Silk road cities: Samarkand, Khiva and Bukhara
Samarkand, Khiva and Bukhara are all wonderful Uzbek cities, who had their glory for many centuries ago. They were an important part of the Great Silk Road from China towards Europe where merchant caravans from India, Persia and China met. The history of these Silk Road Cities in Uzbekistan are absolutely incredible and dates back to the Roman Empire and the Babylon. Samarkand, Khiva and Bukhara offers splendid palaces and gardens with trees along the paved streets and each city has a water system supplying the entire city.
Samarkand – One of the oldest cities in the world
Samarkand is the second largest city in Uzbekistan and it is a modern Central Asia city with beautiful monuments. Actually, it is one of the oldest city in the world and indeed the oldest in entire Central Asia. It is believe that Samarkand periodically has been the largest city in the world. Samarkand is characterized by several large palaces but the city is most famous for the Registan which is a major square with ornate palaces. The Registan was the ancient center of the city and it reflects Islamic architecture.
The city was founded around 700 BC of an Iranian tribe. Samarkand has been one of the main centers of Sogdian civilization. Due to its long and brutal history the Samarkand got its nickname: Crossroads of Cultures.
Itchan Kala: The walled inner town of Khiva
Khiva is divided into to districts; The outer town, called Dichan Kala, and the inner town called Itchan Kala (within the walls). The old town retains more than 50 historic monuments and 250 old houses, dating primarily from the eighteenth or nineteenth centuries. The foundations of the brick walls which enclosed the inner town are dated back to the 10th century. The present-day walls are approximately 10 meters high. Entering Khiva is like stepping into one big museum reflecting the changing architecture throughout history and shows stunning array of mosques, Madrasas and tiled minarets within the ancient town center. Khiva is located only 5km from the border of Turkmenistan.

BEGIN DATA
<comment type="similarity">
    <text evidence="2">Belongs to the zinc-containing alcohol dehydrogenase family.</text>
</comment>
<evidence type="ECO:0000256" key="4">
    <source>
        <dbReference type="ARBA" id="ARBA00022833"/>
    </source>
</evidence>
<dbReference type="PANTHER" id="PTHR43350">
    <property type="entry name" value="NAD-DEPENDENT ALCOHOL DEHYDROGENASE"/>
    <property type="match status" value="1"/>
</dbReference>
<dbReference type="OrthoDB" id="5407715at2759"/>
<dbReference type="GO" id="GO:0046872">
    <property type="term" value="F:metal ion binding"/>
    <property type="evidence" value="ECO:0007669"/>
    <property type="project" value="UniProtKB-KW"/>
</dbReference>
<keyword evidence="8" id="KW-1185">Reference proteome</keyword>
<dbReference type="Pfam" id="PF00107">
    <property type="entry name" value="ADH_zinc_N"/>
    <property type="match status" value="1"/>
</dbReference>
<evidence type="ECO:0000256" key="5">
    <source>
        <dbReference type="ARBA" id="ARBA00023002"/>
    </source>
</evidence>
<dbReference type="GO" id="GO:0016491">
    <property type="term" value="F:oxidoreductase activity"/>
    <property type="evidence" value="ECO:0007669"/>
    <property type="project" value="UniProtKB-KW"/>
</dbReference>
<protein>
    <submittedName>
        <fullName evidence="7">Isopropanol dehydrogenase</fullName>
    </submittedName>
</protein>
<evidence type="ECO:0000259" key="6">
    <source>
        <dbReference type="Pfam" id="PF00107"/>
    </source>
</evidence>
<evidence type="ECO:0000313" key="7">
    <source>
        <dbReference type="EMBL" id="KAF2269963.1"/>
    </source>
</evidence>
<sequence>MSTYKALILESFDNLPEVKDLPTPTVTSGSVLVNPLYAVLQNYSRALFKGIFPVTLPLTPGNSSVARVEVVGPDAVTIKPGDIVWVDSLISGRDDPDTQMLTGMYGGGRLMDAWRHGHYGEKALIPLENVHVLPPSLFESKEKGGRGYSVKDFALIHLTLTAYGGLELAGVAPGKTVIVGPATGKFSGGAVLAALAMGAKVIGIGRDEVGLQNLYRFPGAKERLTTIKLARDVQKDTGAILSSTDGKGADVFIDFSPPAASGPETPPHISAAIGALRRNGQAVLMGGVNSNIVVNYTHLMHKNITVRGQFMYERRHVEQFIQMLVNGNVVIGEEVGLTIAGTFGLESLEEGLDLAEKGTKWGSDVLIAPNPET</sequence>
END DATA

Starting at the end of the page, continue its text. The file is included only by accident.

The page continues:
Back in 1990, Itchan Kala was declared as the World Heritage Site as the first of its kind in Uzbekistan.
Bukhara – “The city of museums”
Like Samarkand and Khiva, Bukhara was a big commercial trading post on the Great Silk Road. Bukhara is known from Chinese scriptures around 400 AD and it has more than 140 architectural monuments of the Middle Ages. The most famous landmark of Bukhara is the Kalon Minaret which was build in 1127.
In contrast to e.g. Rome or Jerusalem, there is so few tourists in Uzbekistan that you can freely walk around and feel thousands of years of interesting history.
Visitors say that these Silk Road cities in Uzbekistan are very similar to the city of Agrabah from the Aladdin cartoons.
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